Once the Class of 2016 graduates, Stanford’s transition to Ways of Thinking/Ways of Doing general education requirements will be complete. This change is welcome, because the old system badly needed fixing: The Disciplinary Breadth obligation was superficial and unsatisfying, and the Education for Citizenship (EC) requirement was well-meaning but flawed (more on this later). Unfortunately,…
Despite extensive praise for the Introductory Seminars (IntroSems) program’s ability to introduce students to university-level thinking across a range of disciplines, humanities faculty members have expressed concern about low enrollment in their IntroSems compared to enrollment in more technical IntroSems.
As of this fall, the yearlong Introduction to the Humanities sequence will no longer be a requirement for freshmen. Instead, the Class of 2016 will choose from over 35 different quarter-long Thinking Matters courses.
Stanford’s traditional system of self-contained courses could soon be upended by recommendations by the Study of Undergraduate Education at Stanford (SUES), which advocates the introduction of “helix courses” to address “curricular incoherence” in undergraduate coursework.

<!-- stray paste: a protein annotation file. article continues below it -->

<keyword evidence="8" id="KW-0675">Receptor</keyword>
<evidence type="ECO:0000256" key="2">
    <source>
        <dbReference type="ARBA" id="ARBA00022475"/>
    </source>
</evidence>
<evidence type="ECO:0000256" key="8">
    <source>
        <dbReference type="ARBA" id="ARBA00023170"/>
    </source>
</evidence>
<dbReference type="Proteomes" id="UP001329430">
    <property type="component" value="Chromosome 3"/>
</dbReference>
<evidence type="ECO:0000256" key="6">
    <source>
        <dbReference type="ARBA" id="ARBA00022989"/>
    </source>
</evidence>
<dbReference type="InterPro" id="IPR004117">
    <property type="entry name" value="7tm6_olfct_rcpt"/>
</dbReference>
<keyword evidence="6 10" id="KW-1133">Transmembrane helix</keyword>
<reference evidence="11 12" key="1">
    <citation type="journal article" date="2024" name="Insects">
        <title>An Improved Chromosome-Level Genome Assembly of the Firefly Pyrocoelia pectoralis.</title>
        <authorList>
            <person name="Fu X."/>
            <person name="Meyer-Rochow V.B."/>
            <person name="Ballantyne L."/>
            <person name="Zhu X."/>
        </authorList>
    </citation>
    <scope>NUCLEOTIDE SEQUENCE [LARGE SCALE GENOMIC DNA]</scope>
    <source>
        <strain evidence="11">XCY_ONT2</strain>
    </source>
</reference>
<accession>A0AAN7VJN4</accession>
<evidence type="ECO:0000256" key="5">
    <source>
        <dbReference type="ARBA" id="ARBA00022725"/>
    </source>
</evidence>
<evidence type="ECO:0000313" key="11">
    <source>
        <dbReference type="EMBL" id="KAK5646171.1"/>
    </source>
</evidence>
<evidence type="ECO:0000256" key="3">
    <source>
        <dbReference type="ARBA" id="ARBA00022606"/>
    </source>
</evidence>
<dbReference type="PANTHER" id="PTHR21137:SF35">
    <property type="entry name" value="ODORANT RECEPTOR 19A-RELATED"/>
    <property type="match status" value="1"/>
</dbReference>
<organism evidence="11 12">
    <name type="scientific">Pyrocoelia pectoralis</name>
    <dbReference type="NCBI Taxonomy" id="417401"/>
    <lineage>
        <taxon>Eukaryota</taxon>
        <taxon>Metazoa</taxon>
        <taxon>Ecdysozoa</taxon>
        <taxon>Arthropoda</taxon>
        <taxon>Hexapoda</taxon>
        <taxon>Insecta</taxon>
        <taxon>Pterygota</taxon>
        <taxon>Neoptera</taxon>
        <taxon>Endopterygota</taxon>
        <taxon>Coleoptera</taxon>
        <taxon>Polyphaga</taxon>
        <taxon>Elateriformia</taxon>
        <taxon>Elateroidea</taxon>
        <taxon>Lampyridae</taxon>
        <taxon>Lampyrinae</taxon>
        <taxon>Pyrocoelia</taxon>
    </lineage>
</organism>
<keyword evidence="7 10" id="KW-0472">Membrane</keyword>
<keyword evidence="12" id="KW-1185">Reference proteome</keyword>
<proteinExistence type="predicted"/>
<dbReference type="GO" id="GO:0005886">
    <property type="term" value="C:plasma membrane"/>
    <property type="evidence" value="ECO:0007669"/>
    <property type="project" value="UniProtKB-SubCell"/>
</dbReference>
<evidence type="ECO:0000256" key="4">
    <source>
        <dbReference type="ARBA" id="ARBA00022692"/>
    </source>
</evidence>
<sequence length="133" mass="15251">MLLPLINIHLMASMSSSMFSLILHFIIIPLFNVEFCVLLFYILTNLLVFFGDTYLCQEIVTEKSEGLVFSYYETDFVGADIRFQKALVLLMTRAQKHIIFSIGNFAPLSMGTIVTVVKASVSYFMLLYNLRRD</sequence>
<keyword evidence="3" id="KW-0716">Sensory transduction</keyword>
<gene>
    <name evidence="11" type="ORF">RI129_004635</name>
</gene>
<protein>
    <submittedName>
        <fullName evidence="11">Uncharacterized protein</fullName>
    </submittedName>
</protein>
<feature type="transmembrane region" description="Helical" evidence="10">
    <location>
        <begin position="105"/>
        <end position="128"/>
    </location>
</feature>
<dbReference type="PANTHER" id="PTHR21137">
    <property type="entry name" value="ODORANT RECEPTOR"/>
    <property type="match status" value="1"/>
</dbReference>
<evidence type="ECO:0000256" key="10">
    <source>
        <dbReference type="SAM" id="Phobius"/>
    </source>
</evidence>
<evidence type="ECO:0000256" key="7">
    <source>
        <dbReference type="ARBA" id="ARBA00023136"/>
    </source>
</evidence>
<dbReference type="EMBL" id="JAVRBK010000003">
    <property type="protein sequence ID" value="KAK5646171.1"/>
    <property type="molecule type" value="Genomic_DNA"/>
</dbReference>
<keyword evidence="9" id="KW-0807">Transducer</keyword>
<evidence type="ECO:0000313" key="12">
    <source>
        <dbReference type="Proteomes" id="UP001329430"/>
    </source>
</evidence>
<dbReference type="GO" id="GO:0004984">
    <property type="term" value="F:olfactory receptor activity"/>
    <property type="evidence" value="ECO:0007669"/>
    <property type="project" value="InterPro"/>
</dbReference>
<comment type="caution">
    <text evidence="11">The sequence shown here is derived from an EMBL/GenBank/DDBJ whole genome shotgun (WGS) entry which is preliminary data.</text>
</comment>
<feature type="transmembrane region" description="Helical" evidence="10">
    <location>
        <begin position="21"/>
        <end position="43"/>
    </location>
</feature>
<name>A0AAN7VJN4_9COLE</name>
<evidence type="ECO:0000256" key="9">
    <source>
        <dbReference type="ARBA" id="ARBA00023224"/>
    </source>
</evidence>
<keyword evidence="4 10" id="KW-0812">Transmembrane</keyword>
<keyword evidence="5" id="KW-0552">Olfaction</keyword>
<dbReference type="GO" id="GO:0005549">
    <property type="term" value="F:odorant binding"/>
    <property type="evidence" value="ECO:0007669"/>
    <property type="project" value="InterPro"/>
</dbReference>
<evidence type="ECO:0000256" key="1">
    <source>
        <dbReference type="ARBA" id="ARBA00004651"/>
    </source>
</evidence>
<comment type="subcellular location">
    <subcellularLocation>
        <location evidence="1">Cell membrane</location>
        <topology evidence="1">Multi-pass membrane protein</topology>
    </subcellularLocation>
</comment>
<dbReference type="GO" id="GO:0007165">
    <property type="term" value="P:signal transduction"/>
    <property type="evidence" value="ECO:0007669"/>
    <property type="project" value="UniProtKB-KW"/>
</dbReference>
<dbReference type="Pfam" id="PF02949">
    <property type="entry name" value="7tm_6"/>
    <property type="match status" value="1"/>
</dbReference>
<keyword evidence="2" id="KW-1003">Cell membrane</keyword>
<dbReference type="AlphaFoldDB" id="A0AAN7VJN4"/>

During my time at Stanford, I have been told several pieces of advice time and time again. Start papers before the day they’re due. Don’t join 90 clubs just because they all seem cool. Wear a helmet when riding your bike. And, above all else, do not attempt to take 20 units.
Students’ anticipation of the opening of winter quarter enrollment this past weekend undoubtedly prompted some students to express frustration over Stanford’s General Education Requirements (GERs). The non-Structured Liberal Education (SLE) students are required to take three IHUM courses, two PWR classes and classes that cover five Disciplinary Breadth areas (Humanities, Social Sciences, Mathematics, Natural Sciences and Applied Sciences and Engineering) and two of four Education for Citizenship requirements. In practice, this amounts to around eight to 10 courses outside of one’s major (the Foreign Language requirement, not technically a GER, requires up to three additional classes).
Promoting and encouraging public service has been part of Stanford’s mission since its founding. The Founding Statement notes that a core goal of the University is “to promote the public welfare,” and an amendment written by Jane Stanford declares that students are given an education “in the hope and trust that they will become thereby of greater service to the public.”
Winter quarter marks the first time Sleep and Dreams will be offered without its once standard natural sciences General Education Requirement (GER). Last year, the elimination of the course’s GER caused a great deal of confusion and led to Dement accusing the Senate Subcommittee on General Education Requirements of failing to inform him why his course had been stripped of its GER…